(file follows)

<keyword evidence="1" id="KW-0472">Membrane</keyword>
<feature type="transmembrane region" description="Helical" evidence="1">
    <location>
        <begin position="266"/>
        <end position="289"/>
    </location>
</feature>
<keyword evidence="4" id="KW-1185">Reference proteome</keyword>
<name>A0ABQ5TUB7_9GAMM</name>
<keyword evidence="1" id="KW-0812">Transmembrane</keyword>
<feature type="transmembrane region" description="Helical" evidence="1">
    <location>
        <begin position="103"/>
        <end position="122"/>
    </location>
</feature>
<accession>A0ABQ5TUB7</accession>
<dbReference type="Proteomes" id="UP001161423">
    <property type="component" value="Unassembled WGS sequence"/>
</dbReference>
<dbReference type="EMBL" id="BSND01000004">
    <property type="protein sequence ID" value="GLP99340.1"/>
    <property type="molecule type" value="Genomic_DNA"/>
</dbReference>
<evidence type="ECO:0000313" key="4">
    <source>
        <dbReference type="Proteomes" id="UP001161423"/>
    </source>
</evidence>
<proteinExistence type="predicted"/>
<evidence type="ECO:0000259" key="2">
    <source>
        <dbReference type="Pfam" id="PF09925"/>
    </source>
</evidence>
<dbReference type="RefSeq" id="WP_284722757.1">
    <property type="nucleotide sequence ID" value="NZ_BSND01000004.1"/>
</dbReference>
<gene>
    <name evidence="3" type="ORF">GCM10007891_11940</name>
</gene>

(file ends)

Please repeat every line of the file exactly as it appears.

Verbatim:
<keyword evidence="1" id="KW-0472">Membrane</keyword>
<feature type="transmembrane region" description="Helical" evidence="1">
    <location>
        <begin position="266"/>
        <end position="289"/>
    </location>
</feature>
<keyword evidence="4" id="KW-1185">Reference proteome</keyword>
<name>A0ABQ5TUB7_9GAMM</name>
<keyword evidence="1" id="KW-0812">Transmembrane</keyword>
<feature type="transmembrane region" description="Helical" evidence="1">
    <location>
        <begin position="103"/>
        <end position="122"/>
    </location>
</feature>
<accession>A0ABQ5TUB7</accession>
<dbReference type="Proteomes" id="UP001161423">
    <property type="component" value="Unassembled WGS sequence"/>
</dbReference>
<dbReference type="EMBL" id="BSND01000004">
    <property type="protein sequence ID" value="GLP99340.1"/>
    <property type="molecule type" value="Genomic_DNA"/>
</dbReference>
<evidence type="ECO:0000313" key="4">
    <source>
        <dbReference type="Proteomes" id="UP001161423"/>
    </source>
</evidence>
<proteinExistence type="predicted"/>
<evidence type="ECO:0000259" key="2">
    <source>
        <dbReference type="Pfam" id="PF09925"/>
    </source>
</evidence>
<dbReference type="RefSeq" id="WP_284722757.1">
    <property type="nucleotide sequence ID" value="NZ_BSND01000004.1"/>
</dbReference>
<gene>
    <name evidence="3" type="ORF">GCM10007891_11940</name>
</gene>